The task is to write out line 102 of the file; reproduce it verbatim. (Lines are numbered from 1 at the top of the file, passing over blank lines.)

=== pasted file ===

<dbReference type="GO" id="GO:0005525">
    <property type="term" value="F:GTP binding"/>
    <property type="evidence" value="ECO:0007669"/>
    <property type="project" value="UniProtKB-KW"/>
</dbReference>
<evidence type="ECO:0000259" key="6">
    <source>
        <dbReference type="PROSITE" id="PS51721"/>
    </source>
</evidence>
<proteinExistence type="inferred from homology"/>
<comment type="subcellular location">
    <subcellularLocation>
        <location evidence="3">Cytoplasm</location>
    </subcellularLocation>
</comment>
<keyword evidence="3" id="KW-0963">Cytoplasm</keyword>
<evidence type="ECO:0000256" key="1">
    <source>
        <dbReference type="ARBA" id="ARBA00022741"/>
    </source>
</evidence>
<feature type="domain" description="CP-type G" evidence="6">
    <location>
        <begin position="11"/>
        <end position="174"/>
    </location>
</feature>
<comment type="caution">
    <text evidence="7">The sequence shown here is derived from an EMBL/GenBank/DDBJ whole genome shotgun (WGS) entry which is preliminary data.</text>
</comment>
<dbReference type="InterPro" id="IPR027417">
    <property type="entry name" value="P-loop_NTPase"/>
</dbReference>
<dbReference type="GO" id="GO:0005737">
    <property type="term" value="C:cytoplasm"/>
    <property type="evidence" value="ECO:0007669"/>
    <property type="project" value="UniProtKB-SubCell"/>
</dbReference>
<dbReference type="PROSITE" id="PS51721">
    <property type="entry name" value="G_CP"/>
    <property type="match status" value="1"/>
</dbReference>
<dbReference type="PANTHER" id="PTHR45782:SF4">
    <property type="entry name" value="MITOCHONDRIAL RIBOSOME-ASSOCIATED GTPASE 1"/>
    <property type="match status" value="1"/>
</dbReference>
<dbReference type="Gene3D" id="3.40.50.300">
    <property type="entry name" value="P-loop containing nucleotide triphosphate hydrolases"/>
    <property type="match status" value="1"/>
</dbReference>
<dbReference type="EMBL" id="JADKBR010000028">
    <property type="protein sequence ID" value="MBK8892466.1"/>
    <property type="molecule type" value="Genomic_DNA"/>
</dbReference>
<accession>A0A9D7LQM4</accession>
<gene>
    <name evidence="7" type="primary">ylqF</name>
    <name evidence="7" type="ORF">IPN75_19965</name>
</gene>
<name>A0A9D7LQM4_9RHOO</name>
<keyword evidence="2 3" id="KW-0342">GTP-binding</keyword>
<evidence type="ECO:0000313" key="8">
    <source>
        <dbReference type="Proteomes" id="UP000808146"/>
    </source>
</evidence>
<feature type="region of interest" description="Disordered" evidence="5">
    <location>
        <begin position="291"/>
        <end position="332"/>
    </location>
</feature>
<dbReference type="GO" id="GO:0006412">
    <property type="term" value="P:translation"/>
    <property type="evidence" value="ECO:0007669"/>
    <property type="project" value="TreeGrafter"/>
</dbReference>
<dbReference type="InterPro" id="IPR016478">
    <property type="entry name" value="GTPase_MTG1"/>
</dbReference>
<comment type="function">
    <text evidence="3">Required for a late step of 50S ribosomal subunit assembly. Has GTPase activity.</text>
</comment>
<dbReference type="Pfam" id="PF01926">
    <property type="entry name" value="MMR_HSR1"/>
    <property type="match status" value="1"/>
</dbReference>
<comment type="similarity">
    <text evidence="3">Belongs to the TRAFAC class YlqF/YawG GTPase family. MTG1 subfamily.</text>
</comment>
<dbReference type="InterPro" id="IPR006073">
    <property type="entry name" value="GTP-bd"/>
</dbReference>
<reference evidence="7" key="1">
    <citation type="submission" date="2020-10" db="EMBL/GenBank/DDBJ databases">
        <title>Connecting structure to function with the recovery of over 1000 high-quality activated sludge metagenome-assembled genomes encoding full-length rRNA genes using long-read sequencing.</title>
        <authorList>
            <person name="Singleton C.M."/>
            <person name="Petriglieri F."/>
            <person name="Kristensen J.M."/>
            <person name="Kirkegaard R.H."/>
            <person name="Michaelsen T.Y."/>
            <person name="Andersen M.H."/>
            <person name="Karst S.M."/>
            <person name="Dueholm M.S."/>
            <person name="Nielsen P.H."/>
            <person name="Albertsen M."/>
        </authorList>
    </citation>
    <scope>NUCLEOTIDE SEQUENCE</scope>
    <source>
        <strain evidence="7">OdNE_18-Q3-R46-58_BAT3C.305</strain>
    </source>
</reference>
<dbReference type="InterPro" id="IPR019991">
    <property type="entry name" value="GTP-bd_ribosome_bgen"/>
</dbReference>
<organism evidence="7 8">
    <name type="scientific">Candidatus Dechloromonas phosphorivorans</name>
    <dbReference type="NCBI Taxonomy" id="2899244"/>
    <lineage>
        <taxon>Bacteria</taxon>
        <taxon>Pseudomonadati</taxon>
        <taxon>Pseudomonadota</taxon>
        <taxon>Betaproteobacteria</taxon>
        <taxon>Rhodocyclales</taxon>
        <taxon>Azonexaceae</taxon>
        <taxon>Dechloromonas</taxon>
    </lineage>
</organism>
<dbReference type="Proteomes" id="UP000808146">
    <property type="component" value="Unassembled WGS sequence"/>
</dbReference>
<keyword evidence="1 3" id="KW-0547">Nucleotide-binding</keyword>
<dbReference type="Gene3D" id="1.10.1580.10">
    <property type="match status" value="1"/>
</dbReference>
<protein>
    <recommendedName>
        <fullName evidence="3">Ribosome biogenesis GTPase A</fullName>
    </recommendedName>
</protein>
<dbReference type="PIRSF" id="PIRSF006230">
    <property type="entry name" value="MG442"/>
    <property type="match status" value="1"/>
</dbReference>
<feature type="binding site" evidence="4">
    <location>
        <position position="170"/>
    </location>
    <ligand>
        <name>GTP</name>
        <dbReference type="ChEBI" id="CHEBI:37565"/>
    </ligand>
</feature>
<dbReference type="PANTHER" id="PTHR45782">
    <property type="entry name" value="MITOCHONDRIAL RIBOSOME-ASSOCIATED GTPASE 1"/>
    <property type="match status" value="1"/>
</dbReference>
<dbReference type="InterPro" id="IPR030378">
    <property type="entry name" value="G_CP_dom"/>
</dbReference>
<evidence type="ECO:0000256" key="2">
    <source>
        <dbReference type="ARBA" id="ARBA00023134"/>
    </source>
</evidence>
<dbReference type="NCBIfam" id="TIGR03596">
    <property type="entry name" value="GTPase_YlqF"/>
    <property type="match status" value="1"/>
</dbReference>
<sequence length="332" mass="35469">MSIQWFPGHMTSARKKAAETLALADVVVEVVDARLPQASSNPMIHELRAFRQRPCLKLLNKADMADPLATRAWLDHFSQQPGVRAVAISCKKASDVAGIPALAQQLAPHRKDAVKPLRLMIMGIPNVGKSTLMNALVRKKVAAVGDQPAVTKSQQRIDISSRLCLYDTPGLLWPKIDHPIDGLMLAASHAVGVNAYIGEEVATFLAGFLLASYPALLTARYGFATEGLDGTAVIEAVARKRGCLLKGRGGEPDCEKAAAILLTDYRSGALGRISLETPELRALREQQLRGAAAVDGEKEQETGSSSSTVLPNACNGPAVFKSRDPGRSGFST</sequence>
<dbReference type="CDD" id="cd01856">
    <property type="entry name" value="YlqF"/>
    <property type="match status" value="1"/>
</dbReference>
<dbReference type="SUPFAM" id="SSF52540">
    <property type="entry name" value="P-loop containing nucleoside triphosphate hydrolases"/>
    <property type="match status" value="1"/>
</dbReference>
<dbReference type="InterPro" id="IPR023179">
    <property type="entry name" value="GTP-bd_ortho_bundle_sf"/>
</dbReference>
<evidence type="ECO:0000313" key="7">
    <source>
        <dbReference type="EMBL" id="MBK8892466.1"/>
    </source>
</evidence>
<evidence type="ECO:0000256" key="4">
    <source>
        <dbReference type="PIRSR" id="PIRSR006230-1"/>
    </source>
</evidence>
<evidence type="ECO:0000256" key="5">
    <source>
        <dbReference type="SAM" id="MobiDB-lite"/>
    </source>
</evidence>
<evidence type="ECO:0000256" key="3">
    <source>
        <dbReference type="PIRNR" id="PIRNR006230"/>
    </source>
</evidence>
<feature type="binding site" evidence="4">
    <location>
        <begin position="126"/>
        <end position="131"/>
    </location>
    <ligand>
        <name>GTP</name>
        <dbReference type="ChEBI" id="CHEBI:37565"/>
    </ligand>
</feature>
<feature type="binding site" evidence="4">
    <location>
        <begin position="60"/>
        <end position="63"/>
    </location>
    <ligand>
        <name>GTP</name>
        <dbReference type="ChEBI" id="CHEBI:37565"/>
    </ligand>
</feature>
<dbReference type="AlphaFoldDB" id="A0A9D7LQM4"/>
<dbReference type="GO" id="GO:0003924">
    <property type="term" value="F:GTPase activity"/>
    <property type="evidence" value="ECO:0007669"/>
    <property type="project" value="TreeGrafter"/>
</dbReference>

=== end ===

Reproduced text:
            <person name="Kirkegaard R.H."/>